In­com­pe­tent bosses al­lowed ‘ma­tron’ to drug pa­tients and rule wards

Daily Mail - - News - By Chris Brooke

AN all-pow­er­ful nurse who may have mur­dered up to 20 pa­tients with painkilling drugs was al­lowed to flout rules at will by in­com­pe­tent hos­pi­tal bosses, an of­fi­cial re­port re­vealed yes­ter­day.

Anne Grigg-Booth in­tim­i­dated col­leagues and was ‘ef­fec­tively in charge of the hos­pi­tal’ dur­ing early hours when few doc­tors were about and tar­get-ob­sessed man­agers had no idea what was go­ing on.

The night nurse prac­ti­tioner was charged with the murder of three el­derly pa­tients af­ter il­le­gally pre­scrib­ing and in­ject­ing pow­er­ful painkilling drugs as if she was a qual­i­fied doc­tor.

But po­lice be­lieve she may have killed many more dur­ing her 25 years work­ing at Airedale Gen­eral Hos­pi­tal in Keigh­ley, West York­shire.

Grigg-Booth also faced an at­tempted murder charge and 13 counts of un­law­fully ad­min­is­ter­ing poi­son to 12 other pa­tients but was never brought to trial be­cause she died from a drink and drugs over­dose at her home in 2005 at the age of 52.

Man­age­ment of the hos­pi­tal was also con­demned by the in­quiry find­ings. A ‘club cul­ture’ ex­isted in the se­nior hos­pi­tal ranks and pro­tected author­ity fig­ures such as Grigg-Booth from crit­i­cism.

The fear is that other mem­bers of the nurs­ing staff may have been ‘bul­lied’ into adopt­ing her bad habits and fol­lowed her in­struc­tions to give banned in­jec­tions. Grigg-Booth her­self treated man­age­ment ‘ with con­tempt’ and was ‘not sub­ject to ef­fec­tive su­per­vi­sion’. Poli­cies de­signed to act as safe­guards were ig­nored and pa­tients placed at risk as a re­sult.

The nurse was sus­pended and po­lice called in af­ter a rou­tine au­dit iden­ti­fied mal­prac­tice by Grigg-Booth in Jan­uary 2003.

She was later charged with mur­der­ing June Driver, 67, Eva Black­burn, 75, and 96-year-old An­nie Mid­g­ley. She was also ac­cused of at­tempt­ing to murder Michael Parker, 42. How­ever, po­lice said these were ‘spec­i­men’ of­fences and the ex­tent of her to­tal crim­i­nal be­hav­iour could have been far greater.

Five years ago she was branded the ‘An­gel of Death’ af­ter be­ing ac­cused of be­ing a hos­pi­tal se­rial killer. But the in­de­pen­dent in­quiry came to a very dif­fer­ent con­clu­sion. The re­port con­cluded Grigg-Booth was ‘not a Beverley Al­litt’ [the nurse who mur­dered four chil­dren in hos­pi­tal in the early 1990s]. ‘We think it is un­likely that she de­lib­er­ately set out to harm pa­tients,’ the re­port stated.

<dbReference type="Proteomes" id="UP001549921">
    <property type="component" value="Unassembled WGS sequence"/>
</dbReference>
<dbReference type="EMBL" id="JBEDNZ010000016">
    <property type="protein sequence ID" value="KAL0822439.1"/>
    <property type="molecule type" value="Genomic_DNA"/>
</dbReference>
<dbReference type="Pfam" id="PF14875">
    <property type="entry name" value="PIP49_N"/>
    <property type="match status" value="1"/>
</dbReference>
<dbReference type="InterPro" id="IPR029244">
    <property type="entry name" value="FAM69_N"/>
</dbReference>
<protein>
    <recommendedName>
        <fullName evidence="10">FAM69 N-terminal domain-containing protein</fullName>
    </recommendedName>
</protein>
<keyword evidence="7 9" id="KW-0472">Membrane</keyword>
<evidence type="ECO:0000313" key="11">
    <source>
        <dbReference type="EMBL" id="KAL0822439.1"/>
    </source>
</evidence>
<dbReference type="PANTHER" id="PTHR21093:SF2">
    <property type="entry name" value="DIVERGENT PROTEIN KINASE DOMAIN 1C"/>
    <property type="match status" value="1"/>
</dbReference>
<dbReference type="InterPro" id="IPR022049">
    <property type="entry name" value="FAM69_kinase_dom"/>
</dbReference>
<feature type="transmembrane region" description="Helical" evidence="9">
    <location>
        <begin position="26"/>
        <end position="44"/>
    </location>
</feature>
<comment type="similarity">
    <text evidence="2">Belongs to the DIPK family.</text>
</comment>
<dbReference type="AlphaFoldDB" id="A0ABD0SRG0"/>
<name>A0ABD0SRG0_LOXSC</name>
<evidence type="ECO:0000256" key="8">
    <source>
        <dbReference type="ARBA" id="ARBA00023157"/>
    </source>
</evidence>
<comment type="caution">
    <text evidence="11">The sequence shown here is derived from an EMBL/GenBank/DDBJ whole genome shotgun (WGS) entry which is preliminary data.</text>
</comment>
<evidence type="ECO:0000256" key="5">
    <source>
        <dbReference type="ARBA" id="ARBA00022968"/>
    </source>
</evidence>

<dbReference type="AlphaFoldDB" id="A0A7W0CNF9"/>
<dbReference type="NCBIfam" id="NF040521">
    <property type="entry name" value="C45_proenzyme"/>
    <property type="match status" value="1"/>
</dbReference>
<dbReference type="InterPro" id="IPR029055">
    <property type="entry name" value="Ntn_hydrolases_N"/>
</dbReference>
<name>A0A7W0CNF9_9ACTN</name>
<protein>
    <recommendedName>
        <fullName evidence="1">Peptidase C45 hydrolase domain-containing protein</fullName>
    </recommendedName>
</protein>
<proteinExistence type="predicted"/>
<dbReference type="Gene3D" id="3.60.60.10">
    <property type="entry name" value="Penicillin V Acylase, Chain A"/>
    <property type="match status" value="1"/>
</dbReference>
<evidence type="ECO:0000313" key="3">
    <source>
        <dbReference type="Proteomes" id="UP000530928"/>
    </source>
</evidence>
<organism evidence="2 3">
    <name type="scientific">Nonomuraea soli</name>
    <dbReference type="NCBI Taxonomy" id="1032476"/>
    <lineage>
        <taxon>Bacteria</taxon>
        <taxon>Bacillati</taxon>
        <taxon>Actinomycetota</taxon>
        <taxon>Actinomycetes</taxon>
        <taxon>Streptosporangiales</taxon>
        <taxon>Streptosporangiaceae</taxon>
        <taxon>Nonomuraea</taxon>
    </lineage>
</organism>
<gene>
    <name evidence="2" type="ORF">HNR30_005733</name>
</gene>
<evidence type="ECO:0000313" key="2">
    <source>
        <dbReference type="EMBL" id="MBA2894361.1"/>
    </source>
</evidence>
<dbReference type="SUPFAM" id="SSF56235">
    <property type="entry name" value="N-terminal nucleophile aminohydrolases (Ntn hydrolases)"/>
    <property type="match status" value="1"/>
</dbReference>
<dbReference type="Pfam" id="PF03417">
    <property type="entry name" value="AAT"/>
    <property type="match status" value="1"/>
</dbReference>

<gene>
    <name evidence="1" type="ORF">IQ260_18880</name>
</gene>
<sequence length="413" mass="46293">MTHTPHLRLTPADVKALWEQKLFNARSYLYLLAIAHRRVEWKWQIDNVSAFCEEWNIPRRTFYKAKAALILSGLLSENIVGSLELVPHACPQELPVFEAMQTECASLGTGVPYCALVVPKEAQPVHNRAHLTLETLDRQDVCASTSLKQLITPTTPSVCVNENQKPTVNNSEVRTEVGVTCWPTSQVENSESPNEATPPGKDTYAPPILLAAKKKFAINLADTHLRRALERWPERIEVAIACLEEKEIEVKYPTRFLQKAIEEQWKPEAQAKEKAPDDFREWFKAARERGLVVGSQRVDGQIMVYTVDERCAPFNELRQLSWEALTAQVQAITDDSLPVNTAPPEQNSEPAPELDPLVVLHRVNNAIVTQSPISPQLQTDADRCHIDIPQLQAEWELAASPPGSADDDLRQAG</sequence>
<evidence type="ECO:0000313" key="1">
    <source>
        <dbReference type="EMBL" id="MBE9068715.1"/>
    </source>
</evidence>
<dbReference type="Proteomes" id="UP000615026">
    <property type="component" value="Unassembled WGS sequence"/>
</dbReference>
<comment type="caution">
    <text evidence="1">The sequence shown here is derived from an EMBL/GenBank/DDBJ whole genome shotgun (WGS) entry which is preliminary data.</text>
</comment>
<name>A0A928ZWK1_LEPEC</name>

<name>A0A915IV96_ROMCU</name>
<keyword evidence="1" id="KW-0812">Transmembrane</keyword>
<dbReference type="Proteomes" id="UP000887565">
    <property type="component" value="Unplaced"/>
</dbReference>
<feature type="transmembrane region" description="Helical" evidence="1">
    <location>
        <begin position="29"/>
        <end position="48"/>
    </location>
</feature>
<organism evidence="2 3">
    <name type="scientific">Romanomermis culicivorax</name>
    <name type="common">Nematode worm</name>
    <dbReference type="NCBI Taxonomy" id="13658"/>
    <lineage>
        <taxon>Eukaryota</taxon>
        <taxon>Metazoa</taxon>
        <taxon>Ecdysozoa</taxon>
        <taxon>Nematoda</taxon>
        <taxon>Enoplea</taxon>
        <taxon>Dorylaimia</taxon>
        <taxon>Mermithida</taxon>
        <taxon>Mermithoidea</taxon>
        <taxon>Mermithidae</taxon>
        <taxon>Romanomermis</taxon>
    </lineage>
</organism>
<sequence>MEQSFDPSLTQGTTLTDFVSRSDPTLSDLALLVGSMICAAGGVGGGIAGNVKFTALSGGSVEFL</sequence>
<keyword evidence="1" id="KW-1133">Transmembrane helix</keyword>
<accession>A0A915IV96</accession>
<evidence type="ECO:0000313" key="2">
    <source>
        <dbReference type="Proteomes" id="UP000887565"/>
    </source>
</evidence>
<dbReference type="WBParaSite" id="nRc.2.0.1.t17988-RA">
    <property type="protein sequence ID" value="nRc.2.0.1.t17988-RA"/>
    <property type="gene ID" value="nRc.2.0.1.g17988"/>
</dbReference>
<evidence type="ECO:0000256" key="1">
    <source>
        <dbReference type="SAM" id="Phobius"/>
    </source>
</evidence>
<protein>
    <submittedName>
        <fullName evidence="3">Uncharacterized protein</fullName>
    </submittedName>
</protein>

But it added: ‘She was ut­terly con­vinced of her own clin­i­cal

prow­ess; we have no doubt that on oc­ca­sions she went well be­yond the bound­aries of ac­cept­able nurs­ing prac­tice at that time and be­yond the bound­aries of her own clin­i­cal un­der­stand­ing.’

She was recog­nised as a ‘hard work­ing, ex­pe­ri­enced and car­ing nurse who could be re­lied on in a cri­sis’ yet she broke the law by pre­scrib­ing ‘opi­ates’ her­self with­out check­ing with doc­tors and broke hos­pi­tal rules by giv­ing the dan­ger­ous drugs ‘in­tra­ve­neously’ and on the ‘ver­bal or­ders’ of doc­tors.

Al­though in some cases where pa­tients died Grigg-Booth failed to com­plete the pa­per­work de­tail­ing her

‘Oc­ca­sions when we cross fine line’

ac­tions, the in­quiry found she recorded most of what she did in charts and files, sug­gest­ing she was not in­tent of killing pa­tients.

Night nurse prac­ti­tion­ers were in­tro­duced to re­duce the work­load of ju­nior doc­tors. Grigg-Booth was the most se­nior and pow­er­ful of the four NNPs at Airedale. All the NNPs, as well as other doc­tors and nurses, mis­un­der­stood the rules and be­lieved they had greater author­ity in re­spect of the use of painkilling drugs than they ac­tu­ally did.

But Grigg-Booth be­lieved she was in con­trol of the rules af­ter dark. In­deed, all ju­nior doc­tors on in­duc­tion days were given the book­let A Guide for Staff who Work at Night which was writ­ten by Grigg-Booth her­self.

An in­di­ca­tion of her at­ti­tude to­wards con­sult­ing doc­tors can be found in the book­let. It reads: ‘There are many oc­ca­sions when we “cross the fine line or grey area” be­tween nurs­ing and med­i­cal du­ties, but will only do so in the in­ter­ests of ef­fec­tive pa­tient care.’

The of­fences she was charged with oc­curred be­tween 2000 and 2002. By July 2002 she had be­come an al­co­holic, the re­port re­vealed.

She also ru­moured to be ad­dicted to painkilling drugs her­self. She fre­quently at­tended the ca­su­alty unit as a pa­tient and told the nurses to have di­amor­phine ready. On one oc­ca­sion she even in­jected her­self and on an­other her hus­band, also a hos­pi­tal nurse, pres­surised med­i­cal staff into giv­ing her med­i­ca­tion.

The in­quiry team found a ‘com­bi­na­tion of in­di­vid­ual and sys­tems fail­ure.’ Two other NNPs were dis­ci­plined and down­graded, an­other took early re­tire­ment, a man­ager was sacked and an­other man­ager re­signed.

They re­fused to given an opin­ion as to whether Grigg-Booth would have been con­victed by a jury had she not died. Ed­die Kin­sella, a mem­ber of the in­quiry team, said Grigg-Booth ‘shouldn’t be de­monised’ for her ac­tions as she ‘rea­son­ably be­lieved’ she was act­ing legally in the way she did her job, but there was ‘con­fu­sion’ about what se­nior nurses were al­lowed to do.

How­ever, he added: ‘We don’t di­min­ish the grav­ity of what took place.’

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